Starting a podcast? Learn the ropes from the pros


#1

Originally published at: https://boingboing.net/2018/11/02/starting-a-podcast-learn-the.html


#2

But what if my podcast isn’t about ropes? I mean, I like bondage as much as the next guy, but…


#3

Seems like it could a useful course.

But, first up is the question of whether people should do a podcast. Too often they aren’t value added, and should just be blog posts, which are quicker to skim in a non-linear fashion, unlike audio recordings.


#4

Almost always… unless you’re Radiolab. Those guys are genius!

EDIT: Always, as in, never.


#5

Step one: Make sure you have Paul F. Tompkins’ phone number
Step two: Get yourself a twee and/or tinkling musical score
Step three: Dress like you just rolled out of bed and put on a bunch of clothes borrowed from an older sibling
Step four: Profit?*

*no, there will be no profit


#6

Yeah, but I’d call Radiolab a radio production available via podcast distribution. For me, a “podcast” is like a “vlog” - it’s internet-only, cheaply produced content that is mostly the host talking spontaneously because that is the easiest way to fill time for the least effort - like talk radio, only done by your neighbor, Doug. Podcasts are blogs that are less convenient to consume and less well thought out or edited, and more annoying. And blogs are the death throws of Live Journal, extended via Wordpress and Blogger.

That being said, I subscribe to a lot of episodic audio content via RSS, and I read a lot of websites organized by date :wink:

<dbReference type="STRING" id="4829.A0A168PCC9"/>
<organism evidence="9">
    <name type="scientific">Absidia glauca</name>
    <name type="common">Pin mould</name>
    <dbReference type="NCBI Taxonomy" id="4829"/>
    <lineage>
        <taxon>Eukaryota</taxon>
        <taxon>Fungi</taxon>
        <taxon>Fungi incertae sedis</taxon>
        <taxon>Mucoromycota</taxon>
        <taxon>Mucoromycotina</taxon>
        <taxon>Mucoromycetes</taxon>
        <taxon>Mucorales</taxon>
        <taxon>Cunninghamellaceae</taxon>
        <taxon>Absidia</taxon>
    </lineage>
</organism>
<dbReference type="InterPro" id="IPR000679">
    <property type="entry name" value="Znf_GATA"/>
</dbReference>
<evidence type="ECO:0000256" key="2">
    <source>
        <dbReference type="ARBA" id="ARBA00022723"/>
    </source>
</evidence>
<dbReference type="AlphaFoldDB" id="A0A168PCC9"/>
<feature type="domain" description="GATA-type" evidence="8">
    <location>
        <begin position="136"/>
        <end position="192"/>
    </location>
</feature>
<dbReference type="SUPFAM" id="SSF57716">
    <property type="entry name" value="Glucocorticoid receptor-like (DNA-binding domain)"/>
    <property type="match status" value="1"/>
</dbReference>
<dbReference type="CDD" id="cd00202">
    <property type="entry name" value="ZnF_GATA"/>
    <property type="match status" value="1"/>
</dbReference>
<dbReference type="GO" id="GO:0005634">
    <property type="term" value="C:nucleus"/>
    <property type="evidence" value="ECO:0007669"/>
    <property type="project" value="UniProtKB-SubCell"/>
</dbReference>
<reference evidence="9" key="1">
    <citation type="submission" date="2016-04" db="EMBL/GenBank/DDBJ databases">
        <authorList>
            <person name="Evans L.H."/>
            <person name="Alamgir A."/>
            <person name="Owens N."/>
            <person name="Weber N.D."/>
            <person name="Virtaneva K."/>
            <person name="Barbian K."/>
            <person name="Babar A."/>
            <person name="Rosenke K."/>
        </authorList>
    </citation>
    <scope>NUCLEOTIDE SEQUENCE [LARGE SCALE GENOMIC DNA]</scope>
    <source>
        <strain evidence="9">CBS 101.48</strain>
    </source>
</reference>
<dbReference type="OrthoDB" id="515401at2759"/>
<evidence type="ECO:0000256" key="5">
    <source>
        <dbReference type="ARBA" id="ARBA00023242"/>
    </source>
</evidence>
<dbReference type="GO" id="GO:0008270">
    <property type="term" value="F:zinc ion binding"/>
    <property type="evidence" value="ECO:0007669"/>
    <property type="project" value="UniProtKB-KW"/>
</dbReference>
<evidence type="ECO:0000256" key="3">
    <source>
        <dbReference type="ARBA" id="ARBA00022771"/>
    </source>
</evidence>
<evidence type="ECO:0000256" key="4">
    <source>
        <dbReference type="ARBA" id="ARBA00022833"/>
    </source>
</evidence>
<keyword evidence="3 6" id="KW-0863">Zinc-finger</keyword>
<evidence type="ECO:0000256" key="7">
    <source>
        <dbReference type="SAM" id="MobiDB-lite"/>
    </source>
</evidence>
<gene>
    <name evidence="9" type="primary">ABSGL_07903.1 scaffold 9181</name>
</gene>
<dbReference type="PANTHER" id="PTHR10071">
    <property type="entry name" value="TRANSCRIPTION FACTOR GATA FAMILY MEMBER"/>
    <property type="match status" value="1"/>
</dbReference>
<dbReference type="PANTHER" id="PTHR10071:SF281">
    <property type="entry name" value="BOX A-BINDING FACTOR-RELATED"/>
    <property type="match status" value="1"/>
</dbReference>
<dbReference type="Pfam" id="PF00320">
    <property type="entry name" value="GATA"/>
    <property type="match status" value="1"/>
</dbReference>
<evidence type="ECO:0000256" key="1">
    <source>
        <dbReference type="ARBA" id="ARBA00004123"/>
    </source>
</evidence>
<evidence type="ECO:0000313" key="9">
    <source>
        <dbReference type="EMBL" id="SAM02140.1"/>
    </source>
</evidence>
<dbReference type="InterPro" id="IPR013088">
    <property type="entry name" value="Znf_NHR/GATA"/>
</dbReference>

#7

So podcasts are bad because if they’re not bad they aren’t podcasts? I see you are a True Scotsman, sir.


#8

It turns out, in a surprise ending, that some people actually aren’t Scots. :wink:

But, yes, my dour take on podcasts isn’t consistent. However, one thing I am consistent on is that be it a radio production or internet only podcast, I want there to be some value added in the recording, something that makes it worth hearing the words of the people in the recording, some aspect to the delivery that gives extra insight, or humor, or drama, or something good. I think just a good interview can do that, such as on Fresh Air (and they edit their interviews down, and remove pauses and do other invisible edits to add value). And I think radio shows that have humor, like the BBC’s News Quiz, can do that. Hell, even Chris Hardwick’s Nerdist podcast did that, until it turned out he seems have some misogynistic jerk qualities. But I think most podcasts do not add value and are just cheap filler, and would be better as written organized and edited text.

I’ll close with this classic warning:


#9

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